All of this cutting edge science sounds like a direct confirmation of the words of Joseph Smith 150 years ago, as if he were describing one of the CGI animations on the Science Channel.
    The broad outline of the creation of the earth in Genesis One remarkably reads like chapter headings for a modern science book about how the earth and its life came into being. Unlike the myths of so many pagan cultures, which personified natural forces, Genesis One describes the earth as an artifact of a vastly intelligent and powerful being, in which lawful processes were employed. I don’t see any conflict with the story of the development of the earth that modern science tells, especially at the level of detail given in Genesis.
    The age and size of the universe and of earth are determined through observations and our understanding of the speed of light and phenomena like radioactive decay, which we have used to create both nuclear power plants and nuclear weapons. There is no reason to think that God cannot work on such vast scales of time and space.
    Darwinian evolution is a theory that assumes that living things can modify themselves through random processes of change. While that theory may be perfectly valid as a “could have been”, it cannot rule out direct intervention by an intelligent designer. After all, mankind is now reaching a point where we are starting to be able to manipulate genetic material and produce new organisms. Evolution does not prevent us from doing that, and it would not prevent God from doing it at any time over the course of the last 4 billion years. Besides, evolution offers no explanation for the creation of the first living cell out of previously non-living matter. Evolution depends on the existence of DNA that can be modified, but does not even apply when there is no DNA already. Evolution does not address the creation of life as such, and does not preclude occasional directed intervention (of the kind scientists are starting to perform). We do not have to insist that Darwinian evolution never happens (as Evangelical YEC advocates do).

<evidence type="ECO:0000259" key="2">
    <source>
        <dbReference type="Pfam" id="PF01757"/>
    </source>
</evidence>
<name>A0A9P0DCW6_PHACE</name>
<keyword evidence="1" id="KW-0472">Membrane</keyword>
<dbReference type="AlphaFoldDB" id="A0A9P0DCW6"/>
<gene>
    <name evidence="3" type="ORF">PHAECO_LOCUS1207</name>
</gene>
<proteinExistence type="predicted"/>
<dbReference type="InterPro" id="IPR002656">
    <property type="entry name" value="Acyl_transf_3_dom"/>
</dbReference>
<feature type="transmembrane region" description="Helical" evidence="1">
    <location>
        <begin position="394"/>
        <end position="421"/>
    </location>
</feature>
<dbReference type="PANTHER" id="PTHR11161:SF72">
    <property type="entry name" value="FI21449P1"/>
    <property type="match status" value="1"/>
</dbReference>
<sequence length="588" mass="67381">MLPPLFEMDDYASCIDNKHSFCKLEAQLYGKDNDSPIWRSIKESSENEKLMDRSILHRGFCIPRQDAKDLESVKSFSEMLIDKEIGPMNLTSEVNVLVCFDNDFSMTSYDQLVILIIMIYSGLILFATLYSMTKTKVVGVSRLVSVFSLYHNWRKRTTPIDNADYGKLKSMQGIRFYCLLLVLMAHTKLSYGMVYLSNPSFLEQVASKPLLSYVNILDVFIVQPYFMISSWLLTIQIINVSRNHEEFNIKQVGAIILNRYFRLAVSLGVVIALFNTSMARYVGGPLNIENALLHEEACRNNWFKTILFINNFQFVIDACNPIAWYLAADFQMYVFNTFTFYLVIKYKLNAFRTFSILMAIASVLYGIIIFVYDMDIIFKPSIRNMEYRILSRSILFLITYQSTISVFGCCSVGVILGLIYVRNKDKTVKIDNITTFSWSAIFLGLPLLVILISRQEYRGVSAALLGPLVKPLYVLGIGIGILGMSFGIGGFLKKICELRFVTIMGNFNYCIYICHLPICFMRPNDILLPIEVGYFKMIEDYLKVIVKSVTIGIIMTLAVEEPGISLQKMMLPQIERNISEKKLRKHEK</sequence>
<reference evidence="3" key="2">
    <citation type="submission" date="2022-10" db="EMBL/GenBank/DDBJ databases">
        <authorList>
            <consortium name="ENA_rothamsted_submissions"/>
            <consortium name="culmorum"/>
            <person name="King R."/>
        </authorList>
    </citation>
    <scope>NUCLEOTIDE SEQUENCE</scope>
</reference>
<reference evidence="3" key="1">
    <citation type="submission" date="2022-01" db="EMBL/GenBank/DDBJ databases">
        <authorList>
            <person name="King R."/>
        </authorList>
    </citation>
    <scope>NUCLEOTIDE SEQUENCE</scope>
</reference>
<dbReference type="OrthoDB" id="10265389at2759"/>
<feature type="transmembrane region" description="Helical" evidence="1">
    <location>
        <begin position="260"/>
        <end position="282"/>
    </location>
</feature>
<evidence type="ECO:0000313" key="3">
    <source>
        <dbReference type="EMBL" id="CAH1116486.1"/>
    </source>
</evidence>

The modern understanding of cosmology and the history of the universe demonstrates that there are about a dozen numbers that control matter and energy. We have also figured out that, if any of these numbers were slightly larger or smaller, by as little as 10% to 1%, life could not exist. Yet there is nothing in physics that dictates these numbers should have the values they do. Somehow the dials have been set at the optimum values for life to develop and be sustained. Any reasonable person would be suspicious. How did we get to be so lucky? Our natural suspicion is that someone who likes us intervened in the process. Materialists really have no explanation for this, and they hate to admit that it looks like what an intelligent creator would do.
    In other words, the best evidence that our earth and our universe were created so that we could be here, comes from the cutting edge science of our day. Indeed, much of this has come to light only in the last two or three decades. The notion that Genesis One must be read simplistically prevents us from understanding and using the most powerful evidence for divine creation. That is why I do not accept YEC, because it rejects the gifts of understanding that God has given to us that affirm His teaching that He made us and our world.

    • ClintonKing

      That’s a really good exposition. Thanks for sharing.

    • wheelercreek

      very good explanation – but yes, still lots of doctrinal questions around the creation of man of course (and how to match that with the fossil & DNA record). Some day it will all be revealed.

    • Michael Hoggan

      Very well said.

      I would also like to point out, as others have before me, that the Book of Abraham mentions “waiting periods” in the creation.

      I didn’t know about smaller planets coming together to form the earth. I had just heard about comet and asteroid impacts. That’s very interesting.

  • Nathan

    Of course, we should note that in Dan’s post, he brings up two related but distinct matters: How old the earth is (“young-earth creationist”), and how old mankind is (“4004 BC”). The answer to one does not necessarily dictate the answer to the other.

  • Nathan

    So when does the other shoe drop? Can we read your comments anywhere?

    • DanielPeterson

      They’ll eventually be published. I’m not quite sure where or when yet.